Matches are no­tice­ably faster in pace, and play­ers have more op­por­tu­ni­ties to turn the ta­bles on their op­po­nents thanks to the in­clu­sion of ae­rial re­cov­er­ies that al­low you to pop out of jug­gle com­bos, and eva­sive rolls that can give you dis­tance or close the gap on a foe.

Spe­cial me­tre man­age­ment also of­fers new dy­nam­ics, and no longer hangs so heav­ily on bank­ing seg­ments for a po­ten­tial Clash or su­per move in the fi­nal round. The new eva­sive moves de­plete seg­ments of the me­ter, as do pow­er­ful new of­fen­sive at­tacks. Each arena is still filled with en­vi­ron­men­tal in­ter­ac­tions and arena tran­si­tions.

He­roes re­born

The game feels tighter and faster, and the re­turn­ing char­ac­ters all feel new again, for bet­ter or worse. I en­joy Bat­man’s tech­niques more in this se­quel, but found Su­per­man to be strange and un­der­whelm­ing in both ap­pear­ance and func­tion­al­ity.

The ros­ter, while lack­ing some heavy hit­ters for nar­ra­tive rea­sons, of­fers a nice va­ri­ety that pulls equally from DC’s gods and ti­tans as the vig­i­lantes, such as the Bat fam­ily and Sui­cide Squad.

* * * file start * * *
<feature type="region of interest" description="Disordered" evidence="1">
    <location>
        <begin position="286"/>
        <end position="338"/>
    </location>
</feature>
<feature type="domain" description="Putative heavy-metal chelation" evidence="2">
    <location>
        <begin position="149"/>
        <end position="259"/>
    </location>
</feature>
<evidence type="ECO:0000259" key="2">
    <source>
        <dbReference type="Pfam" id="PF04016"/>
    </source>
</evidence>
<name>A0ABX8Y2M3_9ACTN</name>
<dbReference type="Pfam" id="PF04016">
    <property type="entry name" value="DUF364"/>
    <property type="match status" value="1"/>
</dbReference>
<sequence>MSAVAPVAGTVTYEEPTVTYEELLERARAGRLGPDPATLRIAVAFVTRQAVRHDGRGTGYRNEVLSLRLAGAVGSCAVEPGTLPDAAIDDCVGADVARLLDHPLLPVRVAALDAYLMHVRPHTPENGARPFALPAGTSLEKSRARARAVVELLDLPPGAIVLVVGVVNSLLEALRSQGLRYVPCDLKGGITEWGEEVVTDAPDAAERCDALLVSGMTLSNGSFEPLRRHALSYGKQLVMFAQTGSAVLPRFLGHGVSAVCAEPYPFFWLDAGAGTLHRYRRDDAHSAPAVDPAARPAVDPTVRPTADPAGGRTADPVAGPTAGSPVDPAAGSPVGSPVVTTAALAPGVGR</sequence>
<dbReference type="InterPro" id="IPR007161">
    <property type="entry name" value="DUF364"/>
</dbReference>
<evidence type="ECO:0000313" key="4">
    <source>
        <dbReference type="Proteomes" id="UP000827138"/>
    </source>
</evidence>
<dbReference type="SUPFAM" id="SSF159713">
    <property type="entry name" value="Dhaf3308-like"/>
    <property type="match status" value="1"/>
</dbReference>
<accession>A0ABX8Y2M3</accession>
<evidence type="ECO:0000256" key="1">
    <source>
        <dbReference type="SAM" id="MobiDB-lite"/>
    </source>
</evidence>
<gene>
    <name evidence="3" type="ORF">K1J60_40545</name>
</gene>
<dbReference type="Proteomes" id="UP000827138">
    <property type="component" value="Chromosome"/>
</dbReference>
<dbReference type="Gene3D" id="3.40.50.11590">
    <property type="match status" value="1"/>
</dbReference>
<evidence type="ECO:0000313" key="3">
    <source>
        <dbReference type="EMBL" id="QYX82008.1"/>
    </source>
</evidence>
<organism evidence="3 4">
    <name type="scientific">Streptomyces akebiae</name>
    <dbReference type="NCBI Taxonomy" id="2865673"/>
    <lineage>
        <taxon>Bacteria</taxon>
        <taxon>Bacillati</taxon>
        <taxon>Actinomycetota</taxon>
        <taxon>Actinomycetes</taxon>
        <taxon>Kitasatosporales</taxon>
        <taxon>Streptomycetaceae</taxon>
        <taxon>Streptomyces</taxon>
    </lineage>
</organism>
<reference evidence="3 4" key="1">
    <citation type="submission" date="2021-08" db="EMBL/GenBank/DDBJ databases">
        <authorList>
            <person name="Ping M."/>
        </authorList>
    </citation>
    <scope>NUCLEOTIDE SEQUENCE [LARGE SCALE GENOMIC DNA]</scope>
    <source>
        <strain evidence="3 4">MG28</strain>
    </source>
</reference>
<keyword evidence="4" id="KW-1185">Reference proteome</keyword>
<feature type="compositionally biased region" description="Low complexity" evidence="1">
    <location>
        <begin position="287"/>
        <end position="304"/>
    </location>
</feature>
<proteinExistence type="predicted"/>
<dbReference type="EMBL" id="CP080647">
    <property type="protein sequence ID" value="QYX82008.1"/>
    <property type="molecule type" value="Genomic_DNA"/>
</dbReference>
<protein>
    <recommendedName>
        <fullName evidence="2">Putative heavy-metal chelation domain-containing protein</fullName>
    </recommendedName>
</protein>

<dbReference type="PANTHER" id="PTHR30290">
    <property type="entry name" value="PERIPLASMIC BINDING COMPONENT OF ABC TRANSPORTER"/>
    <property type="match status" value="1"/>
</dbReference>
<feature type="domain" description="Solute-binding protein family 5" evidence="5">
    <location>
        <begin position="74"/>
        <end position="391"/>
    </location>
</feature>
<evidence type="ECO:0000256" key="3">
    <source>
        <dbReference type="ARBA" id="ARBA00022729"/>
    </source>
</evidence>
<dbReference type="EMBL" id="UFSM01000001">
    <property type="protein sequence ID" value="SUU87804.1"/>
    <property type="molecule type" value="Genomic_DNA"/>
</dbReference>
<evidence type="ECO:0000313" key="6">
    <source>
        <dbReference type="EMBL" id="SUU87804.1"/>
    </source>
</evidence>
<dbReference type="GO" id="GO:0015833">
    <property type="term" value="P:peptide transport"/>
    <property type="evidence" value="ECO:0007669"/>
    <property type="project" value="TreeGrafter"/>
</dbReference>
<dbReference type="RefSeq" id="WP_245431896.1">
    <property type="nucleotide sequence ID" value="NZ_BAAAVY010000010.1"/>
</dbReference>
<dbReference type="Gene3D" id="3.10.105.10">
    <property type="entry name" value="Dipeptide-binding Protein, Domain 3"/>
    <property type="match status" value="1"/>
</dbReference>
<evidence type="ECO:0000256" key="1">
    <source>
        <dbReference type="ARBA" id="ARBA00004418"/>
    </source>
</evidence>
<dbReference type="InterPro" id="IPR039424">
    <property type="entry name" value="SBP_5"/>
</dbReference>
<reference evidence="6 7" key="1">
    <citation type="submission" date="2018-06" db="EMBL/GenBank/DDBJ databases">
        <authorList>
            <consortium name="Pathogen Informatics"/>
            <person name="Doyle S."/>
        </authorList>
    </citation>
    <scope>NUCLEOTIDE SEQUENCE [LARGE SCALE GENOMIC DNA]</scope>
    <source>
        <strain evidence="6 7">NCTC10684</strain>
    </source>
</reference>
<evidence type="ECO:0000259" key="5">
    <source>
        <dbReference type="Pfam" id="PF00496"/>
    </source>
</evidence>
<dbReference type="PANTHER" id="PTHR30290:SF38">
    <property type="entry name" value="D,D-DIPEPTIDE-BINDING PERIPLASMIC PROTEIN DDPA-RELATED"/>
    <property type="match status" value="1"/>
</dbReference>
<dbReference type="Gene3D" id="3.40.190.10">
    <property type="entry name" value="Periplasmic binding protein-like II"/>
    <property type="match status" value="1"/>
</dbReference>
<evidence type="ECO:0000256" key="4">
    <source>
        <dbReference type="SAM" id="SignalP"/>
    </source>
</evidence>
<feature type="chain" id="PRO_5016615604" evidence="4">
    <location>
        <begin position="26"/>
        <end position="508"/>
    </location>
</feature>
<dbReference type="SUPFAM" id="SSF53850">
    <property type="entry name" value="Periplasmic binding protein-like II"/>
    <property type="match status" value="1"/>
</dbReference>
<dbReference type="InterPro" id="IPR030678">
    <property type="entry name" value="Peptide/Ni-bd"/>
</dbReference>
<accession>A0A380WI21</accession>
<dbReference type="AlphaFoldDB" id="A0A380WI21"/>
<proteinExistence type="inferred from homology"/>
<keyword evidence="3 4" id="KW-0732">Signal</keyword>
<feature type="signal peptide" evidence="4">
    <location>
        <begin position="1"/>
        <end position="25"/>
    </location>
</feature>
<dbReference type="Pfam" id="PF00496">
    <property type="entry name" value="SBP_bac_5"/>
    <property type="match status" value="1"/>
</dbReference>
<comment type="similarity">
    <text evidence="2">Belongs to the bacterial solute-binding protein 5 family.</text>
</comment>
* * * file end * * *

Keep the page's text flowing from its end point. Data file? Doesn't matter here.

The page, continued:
Su­per­girl, Go­rilla Grodd, and the al­waysquirky Doc­tor Fate are ex­cel­lent ad­di­tions to the ros­ter, al­though no new char­ac­ter shakes up the foun­da­tion. As elab­o­rate as some of the fin­ish­ing moves are, many strug­gle to feel epic out­side of their length.

For ev­ery amaz­ing fin­isher, like Swamp Thing pulling an op­po­nent un­der­ground for a thwack­ing of roots, a char­ac­ter like Bane does lit­tle more than pile-drive an op­po­nent.

Ex­plor­ing the game’s deep well of strate­gies is one rea­son to keep play­ing, but I think most play­ers (like my­self) will feel the pull tied to loot.

Hit the moth­er­lode

Win­ning a match feels great no mat­ter what, but the game am­pli­fies that sen­sa­tion with a show­er­ing of re­wards, rang­ing from two dif­fer­ent forms of ex­pe­ri­ence points (for you the player and the char­ac­ter you used in that bat­tle), and the chance of get­ting gear (cus­tom equip­ment that can change char­ac­ters’ looks and at­tributes).

You may also earn per­for­mance re­wards such as some­thing called a Mother Box, which is In­jus­tice 2’s form of a blind box hold­ing gear for any given char­ac­ter.

The gear won’t ex­cite in the open­ing hours, most of it do­ing lit­tle more than giv­ing your

char­ac­ter a slightly dif­fer­ent look along the lines of dif­fer­ent pointy ears on Bat­man or an em­blem-free cape for Su­per­girl.

Ex­ten­sive play leads to more ex­otic loot that can com­pletely change the look of your char­ac­ter, such as Hal Jor­dan’s Green Lan­tern look­ing al­most ex­actly like Kyle Rayner’s Ion. The high-end gear also pro­duces per­for­mance bumps such as strength in­creas­ing by 200plus or abil­ity by 150-plus.